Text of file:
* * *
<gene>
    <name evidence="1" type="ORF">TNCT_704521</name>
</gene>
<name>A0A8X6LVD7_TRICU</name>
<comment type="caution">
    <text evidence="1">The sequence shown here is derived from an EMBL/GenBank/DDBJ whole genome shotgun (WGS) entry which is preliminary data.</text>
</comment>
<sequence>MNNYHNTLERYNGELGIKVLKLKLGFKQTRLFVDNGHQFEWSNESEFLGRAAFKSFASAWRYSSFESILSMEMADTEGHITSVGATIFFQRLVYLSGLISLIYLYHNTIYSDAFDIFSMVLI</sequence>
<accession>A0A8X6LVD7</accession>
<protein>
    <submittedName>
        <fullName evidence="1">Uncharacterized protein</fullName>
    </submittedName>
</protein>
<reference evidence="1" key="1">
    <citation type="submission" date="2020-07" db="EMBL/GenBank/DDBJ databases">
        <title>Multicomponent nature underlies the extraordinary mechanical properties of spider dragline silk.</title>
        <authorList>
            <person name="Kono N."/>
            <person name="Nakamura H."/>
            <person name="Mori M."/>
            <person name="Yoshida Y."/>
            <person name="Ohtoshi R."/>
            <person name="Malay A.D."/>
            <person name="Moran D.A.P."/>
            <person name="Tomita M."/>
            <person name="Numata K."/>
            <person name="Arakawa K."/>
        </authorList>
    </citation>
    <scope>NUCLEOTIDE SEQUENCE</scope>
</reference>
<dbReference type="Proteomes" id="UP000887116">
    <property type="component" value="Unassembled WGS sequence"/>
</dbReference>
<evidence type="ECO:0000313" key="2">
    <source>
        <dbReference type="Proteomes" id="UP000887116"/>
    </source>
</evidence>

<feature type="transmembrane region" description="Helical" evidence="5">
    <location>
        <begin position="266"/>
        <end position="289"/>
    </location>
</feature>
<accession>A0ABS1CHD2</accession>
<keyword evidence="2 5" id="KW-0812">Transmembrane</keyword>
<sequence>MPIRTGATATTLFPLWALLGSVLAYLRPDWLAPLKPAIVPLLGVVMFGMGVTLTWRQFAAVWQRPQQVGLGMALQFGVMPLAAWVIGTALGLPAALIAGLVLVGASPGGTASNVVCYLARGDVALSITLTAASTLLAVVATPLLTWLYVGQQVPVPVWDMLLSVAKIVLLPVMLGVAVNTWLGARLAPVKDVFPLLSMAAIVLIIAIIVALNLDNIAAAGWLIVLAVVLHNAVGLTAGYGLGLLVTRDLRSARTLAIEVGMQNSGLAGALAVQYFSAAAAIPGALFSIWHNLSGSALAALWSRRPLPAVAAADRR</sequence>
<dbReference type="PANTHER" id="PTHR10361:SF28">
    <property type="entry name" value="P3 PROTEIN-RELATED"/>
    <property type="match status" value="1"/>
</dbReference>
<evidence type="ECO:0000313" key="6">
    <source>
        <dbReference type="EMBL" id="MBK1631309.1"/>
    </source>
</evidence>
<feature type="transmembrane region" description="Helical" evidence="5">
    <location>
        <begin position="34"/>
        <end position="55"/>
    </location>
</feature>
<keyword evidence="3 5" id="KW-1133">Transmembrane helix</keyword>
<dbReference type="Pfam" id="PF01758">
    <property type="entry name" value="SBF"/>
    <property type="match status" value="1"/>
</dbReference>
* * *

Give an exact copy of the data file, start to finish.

<gene>
    <name evidence="1" type="ORF">TNCT_704521</name>
</gene>
<name>A0A8X6LVD7_TRICU</name>
<comment type="caution">
    <text evidence="1">The sequence shown here is derived from an EMBL/GenBank/DDBJ whole genome shotgun (WGS) entry which is preliminary data.</text>
</comment>
<sequence>MNNYHNTLERYNGELGIKVLKLKLGFKQTRLFVDNGHQFEWSNESEFLGRAAFKSFASAWRYSSFESILSMEMADTEGHITSVGATIFFQRLVYLSGLISLIYLYHNTIYSDAFDIFSMVLI</sequence>
<accession>A0A8X6LVD7</accession>
<protein>
    <submittedName>
        <fullName evidence="1">Uncharacterized protein</fullName>
    </submittedName>
</protein>
<reference evidence="1" key="1">
    <citation type="submission" date="2020-07" db="EMBL/GenBank/DDBJ databases">
        <title>Multicomponent nature underlies the extraordinary mechanical properties of spider dragline silk.</title>
        <authorList>
            <person name="Kono N."/>
            <person name="Nakamura H."/>
            <person name="Mori M."/>
            <person name="Yoshida Y."/>
            <person name="Ohtoshi R."/>
            <person name="Malay A.D."/>
            <person name="Moran D.A.P."/>
            <person name="Tomita M."/>
            <person name="Numata K."/>
            <person name="Arakawa K."/>
        </authorList>
    </citation>
    <scope>NUCLEOTIDE SEQUENCE</scope>
</reference>
<dbReference type="Proteomes" id="UP000887116">
    <property type="component" value="Unassembled WGS sequence"/>
</dbReference>
<evidence type="ECO:0000313" key="2">
    <source>
        <dbReference type="Proteomes" id="UP000887116"/>
    </source>
</evidence>

<feature type="transmembrane region" description="Helical" evidence="5">
    <location>
        <begin position="266"/>
        <end position="289"/>
    </location>
</feature>
<accession>A0ABS1CHD2</accession>
<keyword evidence="2 5" id="KW-0812">Transmembrane</keyword>
<sequence>MPIRTGATATTLFPLWALLGSVLAYLRPDWLAPLKPAIVPLLGVVMFGMGVTLTWRQFAAVWQRPQQVGLGMALQFGVMPLAAWVIGTALGLPAALIAGLVLVGASPGGTASNVVCYLARGDVALSITLTAASTLLAVVATPLLTWLYVGQQVPVPVWDMLLSVAKIVLLPVMLGVAVNTWLGARLAPVKDVFPLLSMAAIVLIIAIIVALNLDNIAAAGWLIVLAVVLHNAVGLTAGYGLGLLVTRDLRSARTLAIEVGMQNSGLAGALAVQYFSAAAAIPGALFSIWHNLSGSALAALWSRRPLPAVAAADRR</sequence>
<dbReference type="PANTHER" id="PTHR10361:SF28">
    <property type="entry name" value="P3 PROTEIN-RELATED"/>
    <property type="match status" value="1"/>
</dbReference>
<evidence type="ECO:0000313" key="6">
    <source>
        <dbReference type="EMBL" id="MBK1631309.1"/>
    </source>
</evidence>
<feature type="transmembrane region" description="Helical" evidence="5">
    <location>
        <begin position="34"/>
        <end position="55"/>
    </location>
</feature>
<keyword evidence="3 5" id="KW-1133">Transmembrane helix</keyword>
<dbReference type="Pfam" id="PF01758">
    <property type="entry name" value="SBF"/>
    <property type="match status" value="1"/>
</dbReference>